1. Two sheets of Decary 6222 (P00095463 and P00095464), they contain several flowering plants and dissections of Decary ‘6422’ (in error for 6222, Decary 6422 is a plant of the Fabaceae family) and of Perrier 18548, the label is annotated in Perrier’s hand as ‘Type’.

2. One sheet of François 4 (numbered 18548bis in Perrier’s herbarium P00095466), this also is annotated as ‘Type’.

3. One sheet of Perrier 18548 (P00095465), this is not indicated as ‘Type’ but as ‘sp. n’.

During field observations two of the authors (J.H. and J-M.H.) realised that there were two distinct species within the dwarf Madagascan Liparis with a single leaf and a distinct callus at the base of the lip. One is generally terrestrial with a relatively short leaf, an inflorescence invariably much longer than the leaf, without stolon and with a roundly lobed callus at the base of the lip. A second is generally epiphytic, with an inflorescence hardly longer than the leaf, with a distinct stolon and with a much larger conical callus at the base of the lip.

Perrier’s descriptions (1936: 248 – 249) and (1939: 276) could apply to both these species but he was very clear that his Liparis monophylla had pale filiform stolons and he also used this characteristic to compare it with L. cespitosa, in addition he mentioned a prominent callus. His illustration (1939: 283) also shows long thin stolons. Although not obvious in the type material, the only other Liparis in the region reported (Perrier 1939: 283) to have a stolon is L. parva which has two leaves, flowers a third larger and a differently shaped anther and column (see Table 1).

Detailed analysis of the material indicated as types by Perrier clearly shows that they contain a mixture of two different species and this has been the cause of much confusion: all the plants on Decary 6222 and on Perrier 18548 have no stolons and habit and flowers that correspond clearly with Liparis scaposa which, during Perrier’s time, was only recognised from Réunion. The sheet of François 4 (= Perrier 18548bis) has one flowering plant of L. scaposa but three plants with flower fragments and buds only but with clear stolons that correspond well with Perrier’s description of L. monophylla. It is likely that Perrier assembled all plants with a single leaf that were not L. cespitosa as his new species, they may even have become mixed up, especially in specimen Perrier 18548bis.

The stoloniferous plants in François 4 (= Perrier 18548bis) are here designated as the lectotype of Liparis ambohimangana and the other collections (Decary 6222, Perrier 18548 and the large plant without stolon in Perrier 18548bis) are classified as L. scaposa. Perrier’s description combined with the newly selected lectotype allow precise identification and should avoid any future ambiguity.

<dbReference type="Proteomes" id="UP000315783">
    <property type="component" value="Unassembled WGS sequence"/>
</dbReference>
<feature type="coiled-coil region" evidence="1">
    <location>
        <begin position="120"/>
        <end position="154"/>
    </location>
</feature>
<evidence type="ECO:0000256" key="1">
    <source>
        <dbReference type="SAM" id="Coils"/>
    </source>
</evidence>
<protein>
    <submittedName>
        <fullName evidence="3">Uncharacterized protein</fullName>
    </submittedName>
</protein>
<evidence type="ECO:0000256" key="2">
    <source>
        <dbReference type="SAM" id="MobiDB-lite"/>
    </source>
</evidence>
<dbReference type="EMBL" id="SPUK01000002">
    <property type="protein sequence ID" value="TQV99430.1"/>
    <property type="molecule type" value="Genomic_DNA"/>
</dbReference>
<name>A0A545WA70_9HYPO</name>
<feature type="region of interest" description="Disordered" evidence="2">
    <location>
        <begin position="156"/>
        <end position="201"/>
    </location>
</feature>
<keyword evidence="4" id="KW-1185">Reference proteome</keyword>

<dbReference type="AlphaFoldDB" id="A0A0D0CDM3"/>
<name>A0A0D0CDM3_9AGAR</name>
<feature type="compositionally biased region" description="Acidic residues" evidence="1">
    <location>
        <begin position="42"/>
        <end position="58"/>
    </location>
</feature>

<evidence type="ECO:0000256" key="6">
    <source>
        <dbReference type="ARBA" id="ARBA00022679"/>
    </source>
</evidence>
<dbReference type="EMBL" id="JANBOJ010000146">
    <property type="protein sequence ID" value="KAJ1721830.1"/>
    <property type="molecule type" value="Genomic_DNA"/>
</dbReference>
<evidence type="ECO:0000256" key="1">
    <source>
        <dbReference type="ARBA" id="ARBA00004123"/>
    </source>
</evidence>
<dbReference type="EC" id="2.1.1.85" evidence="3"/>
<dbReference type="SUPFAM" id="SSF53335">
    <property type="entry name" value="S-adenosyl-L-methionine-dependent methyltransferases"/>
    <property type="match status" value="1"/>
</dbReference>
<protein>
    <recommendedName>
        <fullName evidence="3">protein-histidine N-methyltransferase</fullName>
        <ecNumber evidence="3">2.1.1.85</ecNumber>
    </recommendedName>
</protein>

illustrations. Figs 1, 2; Perrier (1939: 283); the illustrations in Cribb & Hermans (2009: 157) from Madagascar and Szelengowicz et al. (2011: 11); Szelengowicz & Tamon (2013, 350 – 1) from Réunion are Liparis scaposa.

Fig. 1.
figure6

Liparis ambohimangana. A habit; B inflorescence; C flower; D floral bract; E dorsal sepal; F lateral sepal; G petal; H lip from above; J lip, oblique view; K column and lip, side view; L column, front view, anther cap removed; M anther cap, dorsal view; N anther cap, ventral view; P pollinia. From Hermans 8211 (K). drawn by judi stone.

Fig. 2.
figure7

Liparis ambohimangana. A habit; B habit showing stolon; C flower. photos: a, b johan hermans; c jean-michel hervouet.

Liparis andringitrana Schltr. (Schlechter 1924: 135); Perrier (1939: 287); Hermans et al. (2007: 215); Cribb & Hermans (2009: 153); Hervouet (2018: 404). Types: Madagascar, Andringitra massif, c. 1800 m, Feb. 1922, Perrier 14396 (P00094939) Lectotype P designated here; Perrier 14396 (P00094940) isolectotype.

Liparis henrici Schltr. (Schlechter 1924: 139) synon. nov.; Perrier (1936: 255); Perrier (1939: 292); Hermans et al. (2007: 219); Cribb & Hermans (2009: 154). Types: Madagascar, Andringitra massif, Feb. 1922, c. 1800 m, Perrier 14395 (P00094983) lectotype P, designated here; Perrier 14395 (P00094982) isolectotype.

Liparis latilabris Schltr. (Schlechter 1924: 142) non Rolfe (1903: 6) synon. nov. Type: Madagascar, Andringitra massif, Feb. 1922, c. 1800 m, Perrier 14394 (holotype P).

Liparis verecunda Schltr. (Schlechter 1924: 150) synon. nov. Types: Madagascar, Feb. 1919, Ambatofinandrahana, Perrier 12420 (P00094985) lectotype P, designated here; Perrier 12420 (P00094986) isolectotype.

Liparis rectangularis H.Perrier (1936: 254) synon. nov.; Perrier (1936: 254); Hermans et al. (2007: 222); Cribb & Hermans (2009: 154). Type: Madagascar, Mt Maromizaha, near Analamazoatra, Perrier 16043 (holotype P).